The goal of the present project was to demonstrate the effectiveness of applying femtosecond laser pulses to the modification of surfaces of natural biopolymers gelatin, collagen and collagen-elastin thin films and the formation of micro and nanoscale structures, as well as to study the dependence of the thin-film structure evolution on the laser parameters.

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LIGHT-INDUCED ATOMIC DESORPTION (LIAD)
FOR ALL-OPTICAL CONTROL OF LIGHT

M Taslakov, S Tsvetkov and S Gateva

E. Djakov Institute of Electronics, Bulgarian Academy of Sciences,
72 Tsarigradsko Chaussee, 1784 Sofia, Bulgaria

Introduction

The light-induced atomic desorption (LIAD) is a non-thermal process whereby atoms adsorbed at a surface are released under illumination. LIAD was reported for the first time by Gozzini et al., has been subsequently investigated extensively both experimentally and theoretically and has found various applications vapor density stabilization, magneto-optical trap (MOT) loading, surface nanostructuring etc.. However, there are still several aspects of the LIAD dynamics that remain unexplained and questions that are open - for example, the question on whether there is a common mechanism underlying all LIAD observations [8]. LIAD is influenced by many parameters, among which are the cell dimensions and geometry, the wavelength of the illuminating light, the atomic species, the cell's history, the stem-opening area, etc. The models of LIAD are taking into account different processes for description of the LIAD dynamics. Reducing the factors influencing LIAD will assist in gaining a better understanding of these processes and their dynamics.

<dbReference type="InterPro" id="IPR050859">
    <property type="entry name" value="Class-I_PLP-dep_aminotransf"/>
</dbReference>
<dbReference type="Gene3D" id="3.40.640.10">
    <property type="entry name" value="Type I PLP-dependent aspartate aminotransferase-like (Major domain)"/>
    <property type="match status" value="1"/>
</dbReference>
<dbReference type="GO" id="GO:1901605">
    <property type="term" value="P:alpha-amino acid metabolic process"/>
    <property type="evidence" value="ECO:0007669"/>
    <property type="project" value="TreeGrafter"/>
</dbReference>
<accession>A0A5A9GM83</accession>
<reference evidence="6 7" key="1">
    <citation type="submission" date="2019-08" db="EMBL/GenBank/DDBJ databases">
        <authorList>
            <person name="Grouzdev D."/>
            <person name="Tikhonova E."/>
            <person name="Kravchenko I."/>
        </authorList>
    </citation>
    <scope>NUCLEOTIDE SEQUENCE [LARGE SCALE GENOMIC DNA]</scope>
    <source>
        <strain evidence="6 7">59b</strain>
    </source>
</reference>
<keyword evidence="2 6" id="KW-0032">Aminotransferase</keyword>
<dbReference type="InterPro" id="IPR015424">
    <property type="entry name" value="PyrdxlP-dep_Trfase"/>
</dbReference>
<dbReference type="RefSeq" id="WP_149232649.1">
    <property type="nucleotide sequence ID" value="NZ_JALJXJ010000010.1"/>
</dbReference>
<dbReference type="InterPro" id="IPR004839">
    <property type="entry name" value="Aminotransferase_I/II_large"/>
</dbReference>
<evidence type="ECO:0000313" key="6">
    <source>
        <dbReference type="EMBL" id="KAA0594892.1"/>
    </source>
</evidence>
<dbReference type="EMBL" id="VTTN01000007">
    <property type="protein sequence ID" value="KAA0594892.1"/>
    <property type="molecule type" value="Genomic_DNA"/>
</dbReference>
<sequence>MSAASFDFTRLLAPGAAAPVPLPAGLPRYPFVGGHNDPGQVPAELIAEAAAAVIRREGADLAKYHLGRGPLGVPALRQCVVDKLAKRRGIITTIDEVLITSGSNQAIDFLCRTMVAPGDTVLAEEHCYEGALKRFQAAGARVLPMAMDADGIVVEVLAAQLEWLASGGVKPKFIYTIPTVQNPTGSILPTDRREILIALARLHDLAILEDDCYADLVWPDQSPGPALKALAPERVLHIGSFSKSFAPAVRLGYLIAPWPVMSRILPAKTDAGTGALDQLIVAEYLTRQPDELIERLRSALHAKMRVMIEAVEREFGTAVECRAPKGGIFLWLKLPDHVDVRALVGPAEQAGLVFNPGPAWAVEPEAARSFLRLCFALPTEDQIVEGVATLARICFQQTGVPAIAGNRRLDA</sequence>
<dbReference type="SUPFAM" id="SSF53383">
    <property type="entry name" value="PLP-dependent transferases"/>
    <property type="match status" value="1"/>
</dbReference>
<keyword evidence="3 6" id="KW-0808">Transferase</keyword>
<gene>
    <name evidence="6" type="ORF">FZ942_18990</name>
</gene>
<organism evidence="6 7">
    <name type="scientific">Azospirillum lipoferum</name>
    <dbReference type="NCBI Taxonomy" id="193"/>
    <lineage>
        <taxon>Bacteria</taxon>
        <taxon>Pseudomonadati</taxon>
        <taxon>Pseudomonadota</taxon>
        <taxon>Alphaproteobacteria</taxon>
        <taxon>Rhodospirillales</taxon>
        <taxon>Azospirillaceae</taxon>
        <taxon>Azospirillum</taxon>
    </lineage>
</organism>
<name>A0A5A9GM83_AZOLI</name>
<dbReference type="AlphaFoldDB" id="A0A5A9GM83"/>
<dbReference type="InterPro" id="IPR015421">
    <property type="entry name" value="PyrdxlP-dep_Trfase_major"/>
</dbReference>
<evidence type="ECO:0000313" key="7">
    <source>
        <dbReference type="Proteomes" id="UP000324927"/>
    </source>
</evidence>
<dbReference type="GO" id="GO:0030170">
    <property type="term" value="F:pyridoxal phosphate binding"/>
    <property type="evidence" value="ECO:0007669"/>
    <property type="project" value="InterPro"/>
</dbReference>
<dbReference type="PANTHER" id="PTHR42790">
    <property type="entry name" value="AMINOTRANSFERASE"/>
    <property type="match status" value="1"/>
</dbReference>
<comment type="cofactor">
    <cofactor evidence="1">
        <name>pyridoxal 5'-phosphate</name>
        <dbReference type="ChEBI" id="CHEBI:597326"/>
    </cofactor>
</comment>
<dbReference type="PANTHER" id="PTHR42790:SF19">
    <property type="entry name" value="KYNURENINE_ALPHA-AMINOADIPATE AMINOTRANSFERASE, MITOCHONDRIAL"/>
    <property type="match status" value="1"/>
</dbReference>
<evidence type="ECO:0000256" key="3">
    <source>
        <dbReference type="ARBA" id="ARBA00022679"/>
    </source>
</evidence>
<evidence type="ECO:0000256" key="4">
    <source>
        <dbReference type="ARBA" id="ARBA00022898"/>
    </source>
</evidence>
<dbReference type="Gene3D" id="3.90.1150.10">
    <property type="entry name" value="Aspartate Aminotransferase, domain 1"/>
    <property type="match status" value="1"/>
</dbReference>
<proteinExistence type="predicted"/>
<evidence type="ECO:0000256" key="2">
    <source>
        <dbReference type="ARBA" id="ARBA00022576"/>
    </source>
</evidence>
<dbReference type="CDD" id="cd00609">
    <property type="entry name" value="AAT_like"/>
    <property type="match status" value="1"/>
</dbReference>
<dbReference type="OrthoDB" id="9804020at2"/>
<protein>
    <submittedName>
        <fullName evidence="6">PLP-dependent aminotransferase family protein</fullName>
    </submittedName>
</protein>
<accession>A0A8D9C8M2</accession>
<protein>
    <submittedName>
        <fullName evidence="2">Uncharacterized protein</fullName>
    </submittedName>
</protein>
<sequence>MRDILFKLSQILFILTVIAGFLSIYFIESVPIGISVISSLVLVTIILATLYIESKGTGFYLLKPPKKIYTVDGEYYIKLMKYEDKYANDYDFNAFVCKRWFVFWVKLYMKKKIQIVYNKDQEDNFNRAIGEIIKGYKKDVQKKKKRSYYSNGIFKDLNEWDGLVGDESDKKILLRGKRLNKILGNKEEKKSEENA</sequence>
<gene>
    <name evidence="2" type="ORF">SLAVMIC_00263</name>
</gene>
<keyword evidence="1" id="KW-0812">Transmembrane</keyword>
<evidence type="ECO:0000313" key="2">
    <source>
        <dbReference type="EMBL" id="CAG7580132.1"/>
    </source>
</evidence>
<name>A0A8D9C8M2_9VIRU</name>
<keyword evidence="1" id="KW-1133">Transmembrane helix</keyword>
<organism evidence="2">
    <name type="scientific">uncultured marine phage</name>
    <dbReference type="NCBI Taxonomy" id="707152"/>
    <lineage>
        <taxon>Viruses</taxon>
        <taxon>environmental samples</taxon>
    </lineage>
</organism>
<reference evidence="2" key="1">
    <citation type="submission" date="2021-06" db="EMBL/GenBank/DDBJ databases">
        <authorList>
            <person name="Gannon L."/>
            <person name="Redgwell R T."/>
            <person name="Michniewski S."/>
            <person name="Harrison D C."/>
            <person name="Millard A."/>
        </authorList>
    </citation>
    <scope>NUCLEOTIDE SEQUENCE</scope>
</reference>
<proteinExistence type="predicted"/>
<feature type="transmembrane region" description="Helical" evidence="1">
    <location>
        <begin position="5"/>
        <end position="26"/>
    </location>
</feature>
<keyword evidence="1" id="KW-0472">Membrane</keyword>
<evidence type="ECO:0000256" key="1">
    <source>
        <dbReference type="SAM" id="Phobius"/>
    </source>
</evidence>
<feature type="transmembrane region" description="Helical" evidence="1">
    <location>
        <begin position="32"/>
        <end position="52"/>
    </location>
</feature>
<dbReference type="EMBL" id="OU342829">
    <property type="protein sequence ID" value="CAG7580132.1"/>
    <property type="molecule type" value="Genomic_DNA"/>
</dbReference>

Under this project, a special system for homogeneous illumination of the cell was developed. The Rb D2 line absorption spectra in uncoated and coated cells were compared without illumination, with one-side illumination and with homogeneous illumination. The transmission was measured as a function of the illumination intensity and the tuning direction. The dynamics of the LIAD in an uncoated cell was analyzed. The results demonstrated the potential of the system for development of new optoelectronic elements, LIAD-loaded atomic devices and their miniaturization, new methods for surface and coating diagnostics, and analysis of the quality of vacuum cells.

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VELOCITY DISTRIBUTION OF ALKALI ATOMS
IN MICROMETRIC THIN CELLS

Project DMU 02/17 funded by the Bulgarian National Science Fund
Project coordinator: Dr. Petko Todorov
Project period: 2009 - 2013

P Todorov1, N Petrov1, I Maurin2, S Saltiel2,3 and D Bloch2

Partners

1Institute of Electronics, BAS,
72, Tsarigradsko Chaussee blvd., 1784 Sofia, Bulgaria
2Laboratoire de Physique des Lasers, Universite Paris 13, Sorbonne Paris-Cite,
UMR 7538 du CNRS, 99 Avenue J.-B. Clement, F-93430 Villetaneuse, France
3Faculty of Physics, University of Sofia,
5, J. Bourchier Blvd., 1164 Sofia, Bulgaria

Introduction